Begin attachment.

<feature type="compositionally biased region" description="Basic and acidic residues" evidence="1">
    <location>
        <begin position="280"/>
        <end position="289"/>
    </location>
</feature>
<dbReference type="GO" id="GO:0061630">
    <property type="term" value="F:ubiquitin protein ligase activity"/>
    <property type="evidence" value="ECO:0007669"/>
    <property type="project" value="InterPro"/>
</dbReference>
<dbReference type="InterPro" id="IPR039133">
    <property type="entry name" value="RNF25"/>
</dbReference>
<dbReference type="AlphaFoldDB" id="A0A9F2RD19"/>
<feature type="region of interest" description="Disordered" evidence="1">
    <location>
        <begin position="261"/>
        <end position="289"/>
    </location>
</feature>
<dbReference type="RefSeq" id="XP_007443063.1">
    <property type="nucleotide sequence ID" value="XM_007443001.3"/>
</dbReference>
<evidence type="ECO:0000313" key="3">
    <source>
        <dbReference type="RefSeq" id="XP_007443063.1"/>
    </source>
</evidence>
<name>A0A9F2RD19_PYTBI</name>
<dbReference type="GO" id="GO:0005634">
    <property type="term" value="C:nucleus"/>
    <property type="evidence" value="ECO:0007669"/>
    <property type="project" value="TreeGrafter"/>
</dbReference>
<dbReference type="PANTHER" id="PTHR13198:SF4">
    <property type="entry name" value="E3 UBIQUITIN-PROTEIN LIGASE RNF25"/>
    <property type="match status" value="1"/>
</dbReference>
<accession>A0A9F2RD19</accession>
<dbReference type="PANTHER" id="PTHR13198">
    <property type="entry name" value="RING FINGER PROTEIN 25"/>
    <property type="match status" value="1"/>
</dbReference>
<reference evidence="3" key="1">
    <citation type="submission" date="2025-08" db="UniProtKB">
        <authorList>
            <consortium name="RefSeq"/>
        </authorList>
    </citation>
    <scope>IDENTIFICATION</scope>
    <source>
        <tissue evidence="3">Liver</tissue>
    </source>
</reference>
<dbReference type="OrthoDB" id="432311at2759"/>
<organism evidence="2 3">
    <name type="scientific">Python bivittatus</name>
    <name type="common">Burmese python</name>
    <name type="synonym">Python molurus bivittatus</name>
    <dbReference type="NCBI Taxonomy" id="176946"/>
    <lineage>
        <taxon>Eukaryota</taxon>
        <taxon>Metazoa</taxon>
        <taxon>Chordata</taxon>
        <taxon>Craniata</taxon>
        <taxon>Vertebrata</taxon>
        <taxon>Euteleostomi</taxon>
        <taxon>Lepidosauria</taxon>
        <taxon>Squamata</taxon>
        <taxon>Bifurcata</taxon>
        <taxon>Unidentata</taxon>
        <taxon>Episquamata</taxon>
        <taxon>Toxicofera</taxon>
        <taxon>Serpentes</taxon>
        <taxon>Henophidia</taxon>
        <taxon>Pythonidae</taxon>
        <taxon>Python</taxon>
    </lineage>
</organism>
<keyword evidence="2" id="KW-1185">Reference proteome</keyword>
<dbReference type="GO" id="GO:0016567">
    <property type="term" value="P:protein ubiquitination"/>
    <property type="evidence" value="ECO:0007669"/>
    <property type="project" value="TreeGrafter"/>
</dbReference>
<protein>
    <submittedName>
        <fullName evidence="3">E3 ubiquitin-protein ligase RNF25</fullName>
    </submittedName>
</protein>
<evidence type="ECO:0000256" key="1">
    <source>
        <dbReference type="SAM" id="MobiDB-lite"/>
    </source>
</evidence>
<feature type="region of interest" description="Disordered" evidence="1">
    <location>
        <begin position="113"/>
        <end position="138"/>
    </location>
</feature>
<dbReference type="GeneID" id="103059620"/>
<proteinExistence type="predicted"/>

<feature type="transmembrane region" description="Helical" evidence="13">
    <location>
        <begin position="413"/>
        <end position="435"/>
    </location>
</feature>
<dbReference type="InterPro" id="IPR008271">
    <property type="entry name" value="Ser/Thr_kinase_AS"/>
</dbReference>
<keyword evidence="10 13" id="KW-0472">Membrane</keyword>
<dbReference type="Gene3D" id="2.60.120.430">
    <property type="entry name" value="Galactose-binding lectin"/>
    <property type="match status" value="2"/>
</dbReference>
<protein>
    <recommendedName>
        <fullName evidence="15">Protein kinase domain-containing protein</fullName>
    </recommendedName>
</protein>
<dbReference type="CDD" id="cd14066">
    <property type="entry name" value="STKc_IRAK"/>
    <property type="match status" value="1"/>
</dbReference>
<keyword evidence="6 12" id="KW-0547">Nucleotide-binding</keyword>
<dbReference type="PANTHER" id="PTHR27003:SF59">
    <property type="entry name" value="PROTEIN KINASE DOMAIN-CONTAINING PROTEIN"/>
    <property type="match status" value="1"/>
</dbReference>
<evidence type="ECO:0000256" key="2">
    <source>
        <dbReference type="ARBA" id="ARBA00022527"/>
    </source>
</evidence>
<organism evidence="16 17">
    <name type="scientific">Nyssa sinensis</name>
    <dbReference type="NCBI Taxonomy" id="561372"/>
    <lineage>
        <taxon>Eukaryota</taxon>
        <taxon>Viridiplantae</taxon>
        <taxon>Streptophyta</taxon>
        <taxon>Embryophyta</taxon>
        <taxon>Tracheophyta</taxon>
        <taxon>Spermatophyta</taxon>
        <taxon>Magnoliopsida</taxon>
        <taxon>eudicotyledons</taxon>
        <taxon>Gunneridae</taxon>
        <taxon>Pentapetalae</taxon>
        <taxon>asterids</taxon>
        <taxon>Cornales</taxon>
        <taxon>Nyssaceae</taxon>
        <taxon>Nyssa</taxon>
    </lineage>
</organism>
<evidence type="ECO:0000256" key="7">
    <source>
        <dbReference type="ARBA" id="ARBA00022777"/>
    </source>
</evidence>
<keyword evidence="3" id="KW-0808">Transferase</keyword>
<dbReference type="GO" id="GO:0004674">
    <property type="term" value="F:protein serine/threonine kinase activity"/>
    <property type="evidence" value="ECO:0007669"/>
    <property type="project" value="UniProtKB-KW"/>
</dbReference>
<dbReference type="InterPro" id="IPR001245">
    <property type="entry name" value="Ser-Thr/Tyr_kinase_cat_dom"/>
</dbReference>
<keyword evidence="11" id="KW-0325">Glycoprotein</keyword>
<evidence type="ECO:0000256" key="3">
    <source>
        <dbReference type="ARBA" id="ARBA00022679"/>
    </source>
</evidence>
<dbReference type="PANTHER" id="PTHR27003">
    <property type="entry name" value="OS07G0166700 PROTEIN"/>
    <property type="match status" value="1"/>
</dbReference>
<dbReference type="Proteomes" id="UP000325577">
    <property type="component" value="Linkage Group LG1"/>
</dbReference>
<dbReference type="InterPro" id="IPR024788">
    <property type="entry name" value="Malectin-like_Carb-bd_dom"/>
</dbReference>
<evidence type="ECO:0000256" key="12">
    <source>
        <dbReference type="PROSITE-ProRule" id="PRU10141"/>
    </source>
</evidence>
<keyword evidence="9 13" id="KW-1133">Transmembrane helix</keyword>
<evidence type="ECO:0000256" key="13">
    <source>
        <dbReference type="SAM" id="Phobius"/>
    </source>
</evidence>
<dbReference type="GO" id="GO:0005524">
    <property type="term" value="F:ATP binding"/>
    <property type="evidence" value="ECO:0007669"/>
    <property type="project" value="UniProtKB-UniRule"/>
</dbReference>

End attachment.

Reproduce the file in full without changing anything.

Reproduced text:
<feature type="compositionally biased region" description="Basic and acidic residues" evidence="1">
    <location>
        <begin position="280"/>
        <end position="289"/>
    </location>
</feature>
<dbReference type="GO" id="GO:0061630">
    <property type="term" value="F:ubiquitin protein ligase activity"/>
    <property type="evidence" value="ECO:0007669"/>
    <property type="project" value="InterPro"/>
</dbReference>
<dbReference type="InterPro" id="IPR039133">
    <property type="entry name" value="RNF25"/>
</dbReference>
<dbReference type="AlphaFoldDB" id="A0A9F2RD19"/>
<feature type="region of interest" description="Disordered" evidence="1">
    <location>
        <begin position="261"/>
        <end position="289"/>
    </location>
</feature>
<dbReference type="RefSeq" id="XP_007443063.1">
    <property type="nucleotide sequence ID" value="XM_007443001.3"/>
</dbReference>
<evidence type="ECO:0000313" key="3">
    <source>
        <dbReference type="RefSeq" id="XP_007443063.1"/>
    </source>
</evidence>
<name>A0A9F2RD19_PYTBI</name>
<dbReference type="GO" id="GO:0005634">
    <property type="term" value="C:nucleus"/>
    <property type="evidence" value="ECO:0007669"/>
    <property type="project" value="TreeGrafter"/>
</dbReference>
<dbReference type="PANTHER" id="PTHR13198:SF4">
    <property type="entry name" value="E3 UBIQUITIN-PROTEIN LIGASE RNF25"/>
    <property type="match status" value="1"/>
</dbReference>
<accession>A0A9F2RD19</accession>
<dbReference type="PANTHER" id="PTHR13198">
    <property type="entry name" value="RING FINGER PROTEIN 25"/>
    <property type="match status" value="1"/>
</dbReference>
<reference evidence="3" key="1">
    <citation type="submission" date="2025-08" db="UniProtKB">
        <authorList>
            <consortium name="RefSeq"/>
        </authorList>
    </citation>
    <scope>IDENTIFICATION</scope>
    <source>
        <tissue evidence="3">Liver</tissue>
    </source>
</reference>
<dbReference type="OrthoDB" id="432311at2759"/>
<organism evidence="2 3">
    <name type="scientific">Python bivittatus</name>
    <name type="common">Burmese python</name>
    <name type="synonym">Python molurus bivittatus</name>
    <dbReference type="NCBI Taxonomy" id="176946"/>
    <lineage>
        <taxon>Eukaryota</taxon>
        <taxon>Metazoa</taxon>
        <taxon>Chordata</taxon>
        <taxon>Craniata</taxon>
        <taxon>Vertebrata</taxon>
        <taxon>Euteleostomi</taxon>
        <taxon>Lepidosauria</taxon>
        <taxon>Squamata</taxon>
        <taxon>Bifurcata</taxon>
        <taxon>Unidentata</taxon>
        <taxon>Episquamata</taxon>
        <taxon>Toxicofera</taxon>
        <taxon>Serpentes</taxon>
        <taxon>Henophidia</taxon>
        <taxon>Pythonidae</taxon>
        <taxon>Python</taxon>
    </lineage>
</organism>
<keyword evidence="2" id="KW-1185">Reference proteome</keyword>
<dbReference type="GO" id="GO:0016567">
    <property type="term" value="P:protein ubiquitination"/>
    <property type="evidence" value="ECO:0007669"/>
    <property type="project" value="TreeGrafter"/>
</dbReference>
<protein>
    <submittedName>
        <fullName evidence="3">E3 ubiquitin-protein ligase RNF25</fullName>
    </submittedName>
</protein>
<evidence type="ECO:0000256" key="1">
    <source>
        <dbReference type="SAM" id="MobiDB-lite"/>
    </source>
</evidence>
<feature type="region of interest" description="Disordered" evidence="1">
    <location>
        <begin position="113"/>
        <end position="138"/>
    </location>
</feature>
<dbReference type="GeneID" id="103059620"/>
<proteinExistence type="predicted"/>

<feature type="transmembrane region" description="Helical" evidence="13">
    <location>
        <begin position="413"/>
        <end position="435"/>
    </location>
</feature>
<dbReference type="InterPro" id="IPR008271">
    <property type="entry name" value="Ser/Thr_kinase_AS"/>
</dbReference>
<keyword evidence="10 13" id="KW-0472">Membrane</keyword>
<dbReference type="Gene3D" id="2.60.120.430">
    <property type="entry name" value="Galactose-binding lectin"/>
    <property type="match status" value="2"/>
</dbReference>
<protein>
    <recommendedName>
        <fullName evidence="15">Protein kinase domain-containing protein</fullName>
    </recommendedName>
</protein>
<dbReference type="CDD" id="cd14066">
    <property type="entry name" value="STKc_IRAK"/>
    <property type="match status" value="1"/>
</dbReference>
<keyword evidence="6 12" id="KW-0547">Nucleotide-binding</keyword>
<dbReference type="PANTHER" id="PTHR27003:SF59">
    <property type="entry name" value="PROTEIN KINASE DOMAIN-CONTAINING PROTEIN"/>
    <property type="match status" value="1"/>
</dbReference>
<evidence type="ECO:0000256" key="2">
    <source>
        <dbReference type="ARBA" id="ARBA00022527"/>
    </source>
</evidence>
<organism evidence="16 17">
    <name type="scientific">Nyssa sinensis</name>
    <dbReference type="NCBI Taxonomy" id="561372"/>
    <lineage>
        <taxon>Eukaryota</taxon>
        <taxon>Viridiplantae</taxon>
        <taxon>Streptophyta</taxon>
        <taxon>Embryophyta</taxon>
        <taxon>Tracheophyta</taxon>
        <taxon>Spermatophyta</taxon>
        <taxon>Magnoliopsida</taxon>
        <taxon>eudicotyledons</taxon>
        <taxon>Gunneridae</taxon>
        <taxon>Pentapetalae</taxon>
        <taxon>asterids</taxon>
        <taxon>Cornales</taxon>
        <taxon>Nyssaceae</taxon>
        <taxon>Nyssa</taxon>
    </lineage>
</organism>
<evidence type="ECO:0000256" key="7">
    <source>
        <dbReference type="ARBA" id="ARBA00022777"/>
    </source>
</evidence>
<keyword evidence="3" id="KW-0808">Transferase</keyword>
<dbReference type="GO" id="GO:0004674">
    <property type="term" value="F:protein serine/threonine kinase activity"/>
    <property type="evidence" value="ECO:0007669"/>
    <property type="project" value="UniProtKB-KW"/>
</dbReference>
<dbReference type="InterPro" id="IPR001245">
    <property type="entry name" value="Ser-Thr/Tyr_kinase_cat_dom"/>
</dbReference>
<keyword evidence="11" id="KW-0325">Glycoprotein</keyword>
<evidence type="ECO:0000256" key="3">
    <source>
        <dbReference type="ARBA" id="ARBA00022679"/>
    </source>
</evidence>
<dbReference type="PANTHER" id="PTHR27003">
    <property type="entry name" value="OS07G0166700 PROTEIN"/>
    <property type="match status" value="1"/>
</dbReference>
<dbReference type="Proteomes" id="UP000325577">
    <property type="component" value="Linkage Group LG1"/>
</dbReference>
<dbReference type="InterPro" id="IPR024788">
    <property type="entry name" value="Malectin-like_Carb-bd_dom"/>
</dbReference>
<evidence type="ECO:0000256" key="12">
    <source>
        <dbReference type="PROSITE-ProRule" id="PRU10141"/>
    </source>
</evidence>
<keyword evidence="9 13" id="KW-1133">Transmembrane helix</keyword>
<evidence type="ECO:0000256" key="13">
    <source>
        <dbReference type="SAM" id="Phobius"/>
    </source>
</evidence>
<dbReference type="GO" id="GO:0005524">
    <property type="term" value="F:ATP binding"/>
    <property type="evidence" value="ECO:0007669"/>
    <property type="project" value="UniProtKB-UniRule"/>
</dbReference>